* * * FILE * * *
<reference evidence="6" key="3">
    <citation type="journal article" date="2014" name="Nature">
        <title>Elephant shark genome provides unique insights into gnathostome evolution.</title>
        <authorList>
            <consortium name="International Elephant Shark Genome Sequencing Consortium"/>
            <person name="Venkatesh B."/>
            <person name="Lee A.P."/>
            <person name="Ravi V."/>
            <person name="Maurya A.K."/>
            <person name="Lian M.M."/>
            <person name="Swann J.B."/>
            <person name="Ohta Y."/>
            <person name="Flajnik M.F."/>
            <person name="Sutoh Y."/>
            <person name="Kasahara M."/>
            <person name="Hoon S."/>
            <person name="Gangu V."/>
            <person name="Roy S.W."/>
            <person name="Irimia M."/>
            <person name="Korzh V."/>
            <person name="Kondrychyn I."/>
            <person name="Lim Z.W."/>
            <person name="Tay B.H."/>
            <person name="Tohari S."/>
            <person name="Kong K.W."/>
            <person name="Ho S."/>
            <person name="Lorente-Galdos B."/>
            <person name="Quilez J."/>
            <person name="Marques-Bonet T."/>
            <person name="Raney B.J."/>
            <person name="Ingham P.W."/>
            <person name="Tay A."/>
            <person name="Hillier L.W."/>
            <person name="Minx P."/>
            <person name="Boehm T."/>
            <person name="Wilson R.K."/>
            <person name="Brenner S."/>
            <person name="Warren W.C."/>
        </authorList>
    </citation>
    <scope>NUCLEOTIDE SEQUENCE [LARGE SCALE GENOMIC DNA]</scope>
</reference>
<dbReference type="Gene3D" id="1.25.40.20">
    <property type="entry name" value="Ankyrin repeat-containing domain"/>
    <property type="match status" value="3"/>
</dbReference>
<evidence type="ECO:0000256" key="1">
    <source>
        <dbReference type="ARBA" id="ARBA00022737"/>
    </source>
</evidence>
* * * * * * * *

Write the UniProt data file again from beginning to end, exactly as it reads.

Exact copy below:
<reference evidence="6" key="3">
    <citation type="journal article" date="2014" name="Nature">
        <title>Elephant shark genome provides unique insights into gnathostome evolution.</title>
        <authorList>
            <consortium name="International Elephant Shark Genome Sequencing Consortium"/>
            <person name="Venkatesh B."/>
            <person name="Lee A.P."/>
            <person name="Ravi V."/>
            <person name="Maurya A.K."/>
            <person name="Lian M.M."/>
            <person name="Swann J.B."/>
            <person name="Ohta Y."/>
            <person name="Flajnik M.F."/>
            <person name="Sutoh Y."/>
            <person name="Kasahara M."/>
            <person name="Hoon S."/>
            <person name="Gangu V."/>
            <person name="Roy S.W."/>
            <person name="Irimia M."/>
            <person name="Korzh V."/>
            <person name="Kondrychyn I."/>
            <person name="Lim Z.W."/>
            <person name="Tay B.H."/>
            <person name="Tohari S."/>
            <person name="Kong K.W."/>
            <person name="Ho S."/>
            <person name="Lorente-Galdos B."/>
            <person name="Quilez J."/>
            <person name="Marques-Bonet T."/>
            <person name="Raney B.J."/>
            <person name="Ingham P.W."/>
            <person name="Tay A."/>
            <person name="Hillier L.W."/>
            <person name="Minx P."/>
            <person name="Boehm T."/>
            <person name="Wilson R.K."/>
            <person name="Brenner S."/>
            <person name="Warren W.C."/>
        </authorList>
    </citation>
    <scope>NUCLEOTIDE SEQUENCE [LARGE SCALE GENOMIC DNA]</scope>
</reference>
<dbReference type="Gene3D" id="1.25.40.20">
    <property type="entry name" value="Ankyrin repeat-containing domain"/>
    <property type="match status" value="3"/>
</dbReference>
<evidence type="ECO:0000256" key="1">
    <source>
        <dbReference type="ARBA" id="ARBA00022737"/>
    </source>
</evidence>